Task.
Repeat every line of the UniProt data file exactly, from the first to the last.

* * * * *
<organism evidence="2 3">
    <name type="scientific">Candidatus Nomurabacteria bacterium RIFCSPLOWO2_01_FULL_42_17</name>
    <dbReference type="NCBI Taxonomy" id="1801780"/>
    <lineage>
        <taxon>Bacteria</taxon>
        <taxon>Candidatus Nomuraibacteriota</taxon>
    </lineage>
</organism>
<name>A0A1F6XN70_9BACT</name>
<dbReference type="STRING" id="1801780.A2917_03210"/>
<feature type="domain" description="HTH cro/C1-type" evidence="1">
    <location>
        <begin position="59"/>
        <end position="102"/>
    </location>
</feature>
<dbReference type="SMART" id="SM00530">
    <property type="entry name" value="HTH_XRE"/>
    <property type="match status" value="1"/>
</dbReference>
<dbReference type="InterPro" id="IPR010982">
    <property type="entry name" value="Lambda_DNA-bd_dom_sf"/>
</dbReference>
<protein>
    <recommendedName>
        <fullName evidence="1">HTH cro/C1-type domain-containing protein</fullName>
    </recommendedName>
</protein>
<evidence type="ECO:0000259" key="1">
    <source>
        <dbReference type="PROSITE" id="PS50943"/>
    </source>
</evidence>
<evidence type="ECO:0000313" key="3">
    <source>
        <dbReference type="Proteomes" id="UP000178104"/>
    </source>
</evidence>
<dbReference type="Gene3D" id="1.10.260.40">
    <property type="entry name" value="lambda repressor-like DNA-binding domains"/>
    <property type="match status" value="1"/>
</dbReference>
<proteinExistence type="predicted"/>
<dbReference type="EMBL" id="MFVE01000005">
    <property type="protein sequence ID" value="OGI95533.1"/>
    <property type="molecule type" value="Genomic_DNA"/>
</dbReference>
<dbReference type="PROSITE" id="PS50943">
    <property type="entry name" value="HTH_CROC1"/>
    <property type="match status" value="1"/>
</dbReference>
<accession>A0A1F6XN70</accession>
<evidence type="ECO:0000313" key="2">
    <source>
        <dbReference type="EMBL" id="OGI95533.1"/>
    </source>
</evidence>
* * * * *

<organism evidence="2 3">
    <name type="scientific">Candidatus Nomurabacteria bacterium RIFCSPLOWO2_01_FULL_42_17</name>
    <dbReference type="NCBI Taxonomy" id="1801780"/>
    <lineage>
        <taxon>Bacteria</taxon>
        <taxon>Candidatus Nomuraibacteriota</taxon>
    </lineage>
</organism>
<name>A0A1F6XN70_9BACT</name>
<dbReference type="STRING" id="1801780.A2917_03210"/>
<feature type="domain" description="HTH cro/C1-type" evidence="1">
    <location>
        <begin position="59"/>
        <end position="102"/>
    </location>
</feature>
<dbReference type="SMART" id="SM00530">
    <property type="entry name" value="HTH_XRE"/>
    <property type="match status" value="1"/>
</dbReference>
<dbReference type="InterPro" id="IPR010982">
    <property type="entry name" value="Lambda_DNA-bd_dom_sf"/>
</dbReference>
<protein>
    <recommendedName>
        <fullName evidence="1">HTH cro/C1-type domain-containing protein</fullName>
    </recommendedName>
</protein>
<evidence type="ECO:0000259" key="1">
    <source>
        <dbReference type="PROSITE" id="PS50943"/>
    </source>
</evidence>
<evidence type="ECO:0000313" key="3">
    <source>
        <dbReference type="Proteomes" id="UP000178104"/>
    </source>
</evidence>
<dbReference type="Gene3D" id="1.10.260.40">
    <property type="entry name" value="lambda repressor-like DNA-binding domains"/>
    <property type="match status" value="1"/>
</dbReference>
<proteinExistence type="predicted"/>
<dbReference type="EMBL" id="MFVE01000005">
    <property type="protein sequence ID" value="OGI95533.1"/>
    <property type="molecule type" value="Genomic_DNA"/>
</dbReference>
<dbReference type="PROSITE" id="PS50943">
    <property type="entry name" value="HTH_CROC1"/>
    <property type="match status" value="1"/>
</dbReference>
<accession>A0A1F6XN70</accession>
<evidence type="ECO:0000313" key="2">
    <source>
        <dbReference type="EMBL" id="OGI95533.1"/>
    </source>
</evidence>